The late U.S. Rep. Walter Jones, a N.C. Republican, ended his speeches on the House floor about the pitfalls of Afghanistan by asking God’s blessing and protection for our service members. After 20 years in the war-torn country, U.S involvement in Afghanistan ends just as Jones predicted. Yet, one wonders if even he could have foreseen such a botched and embarrassing withdrawal.
Jones signed over 12,000 letters to families who lost loved ones in Iraq and Afghanistan to atone for his 2002 vote in favor of the Iraqi invasion. The outside of his office on Capitol Hill was adorned with Camp Lejeune Marines killed in Afghanistan, a base in the congressional district. Jones commented that it would force lawmakers and other visitors to see the faces of sacrifice for a war that many had pushed aside or entirely forgotten. Jones spent much of his time in Congress trying to get his own party to acknowledge the importance of debating the mission in Afghanistan. Unfortunately, much of his own party ignored him.
A sobering line from the World War I trench poet Wilfred Owen says, “Those who feel most for others suffer most in war.” The weight he felt over the American loss of life in the War on Terror speaks to his character as a leader. Grieving family members of war spoke at Jones’s 2019 funeral in Greenville. A sure sign that he earned their trust and respect.
The entire U.S. cost of the War on Terror is around $6 trillion. Mind-blowing for a country approaching $30 trillion in debt struggling to find a common purpose, not just abroad but here at home. Yet, the money still pales in comparison to the loss of life. Nothing can replace the human loss. The families and children whose lives are now forever altered.
Americans were again reminded of the high cost of war as a suicide bomber killed 13 service members Aug. 26. “The loss of American service members in Afghanistan, and the nature of those lost, has shaken the country to its core,” said current U.S. Rep Virginia Foxx, R-NC.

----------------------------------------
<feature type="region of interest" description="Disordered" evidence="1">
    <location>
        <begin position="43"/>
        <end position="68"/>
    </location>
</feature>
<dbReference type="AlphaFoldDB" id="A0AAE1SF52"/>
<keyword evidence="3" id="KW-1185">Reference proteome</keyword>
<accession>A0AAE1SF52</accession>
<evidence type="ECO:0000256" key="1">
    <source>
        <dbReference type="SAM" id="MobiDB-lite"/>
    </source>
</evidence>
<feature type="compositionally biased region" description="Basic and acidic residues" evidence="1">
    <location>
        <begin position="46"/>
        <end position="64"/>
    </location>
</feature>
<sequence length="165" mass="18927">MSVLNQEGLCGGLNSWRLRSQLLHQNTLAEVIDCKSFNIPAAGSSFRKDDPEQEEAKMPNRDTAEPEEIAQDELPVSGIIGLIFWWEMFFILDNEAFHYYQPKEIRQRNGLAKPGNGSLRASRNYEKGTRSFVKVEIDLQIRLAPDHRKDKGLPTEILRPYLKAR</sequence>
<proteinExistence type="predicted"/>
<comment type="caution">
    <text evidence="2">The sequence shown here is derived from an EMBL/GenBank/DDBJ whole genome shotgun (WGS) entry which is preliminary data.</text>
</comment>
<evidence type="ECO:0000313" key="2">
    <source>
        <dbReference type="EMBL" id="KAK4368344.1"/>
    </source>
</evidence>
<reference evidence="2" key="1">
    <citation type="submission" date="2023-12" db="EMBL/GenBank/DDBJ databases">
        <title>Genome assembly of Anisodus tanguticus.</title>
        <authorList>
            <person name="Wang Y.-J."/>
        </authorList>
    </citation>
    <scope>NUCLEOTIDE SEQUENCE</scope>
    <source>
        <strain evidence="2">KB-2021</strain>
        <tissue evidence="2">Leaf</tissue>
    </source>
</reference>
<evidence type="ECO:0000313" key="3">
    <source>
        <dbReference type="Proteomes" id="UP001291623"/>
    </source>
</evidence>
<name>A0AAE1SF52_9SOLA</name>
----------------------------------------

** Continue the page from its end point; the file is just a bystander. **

“It should have never gotten to this point,” Foxx added. “The failures of President Biden and his administration cannot be overstated. The Biden Administration seems blinded by the notion of making these next few days our nation’s last in Afghanistan — and in so doing, some of the worst in our modern history.”
Sadly, it doesn’t end there. Biden appears to have bungled the recent interactions with Gold Star families during the dignified transfer ceremony at Dover Air Force Base in Delaware. He was called out for his lack of empathy and looking at his watch multiple times as the caskets passed by for review. Biden reportedly interrupted family members, trying to soothe the grief of loved ones by bringing up the loss of his own son Beau — a veteran — to a brain tumor in 2015. It would have been wiser for the president to listen. There is nothing one can say, anyways. Leadership is so often listening, even if one must absorb insults hurled at them.
It’s surprising Biden is struggling to empathize given that he has suffered his own mountain of tragedies. Biden not only lost a son, but decades earlier, he lost his first wife and a daughter in a tragic auto wreck.
Perhaps Biden’s fallen victim to becoming overly scripted and managed by those around him. “Joe from Scranton” — a moniker he’s embraced throughout his career — suggests he knows how to connect with people. But Biden is misfiring everywhere on Afghanistan. Most important, he’s failing with those Americans who have sacrificed the most.
Biden should channel the late North Carolina congressman. In the end, Biden agreed with Jones it was time to get out of Afghanistan. The difference is Jones became a model of owning up to his mistakes. Biden still hasn’t here. Listening is what changed his views and made him an even more effective leader. Jones embodied humility.
Americans aren’t stupid. They see the debacle for what it is, and they don’t see any accountability or ownership in the White House or Pentagon. Only Biden can change that. The country, and especially our recent Gold Star families, deserve that much.
Ray Nothstine is Carolina Journal opinion editor.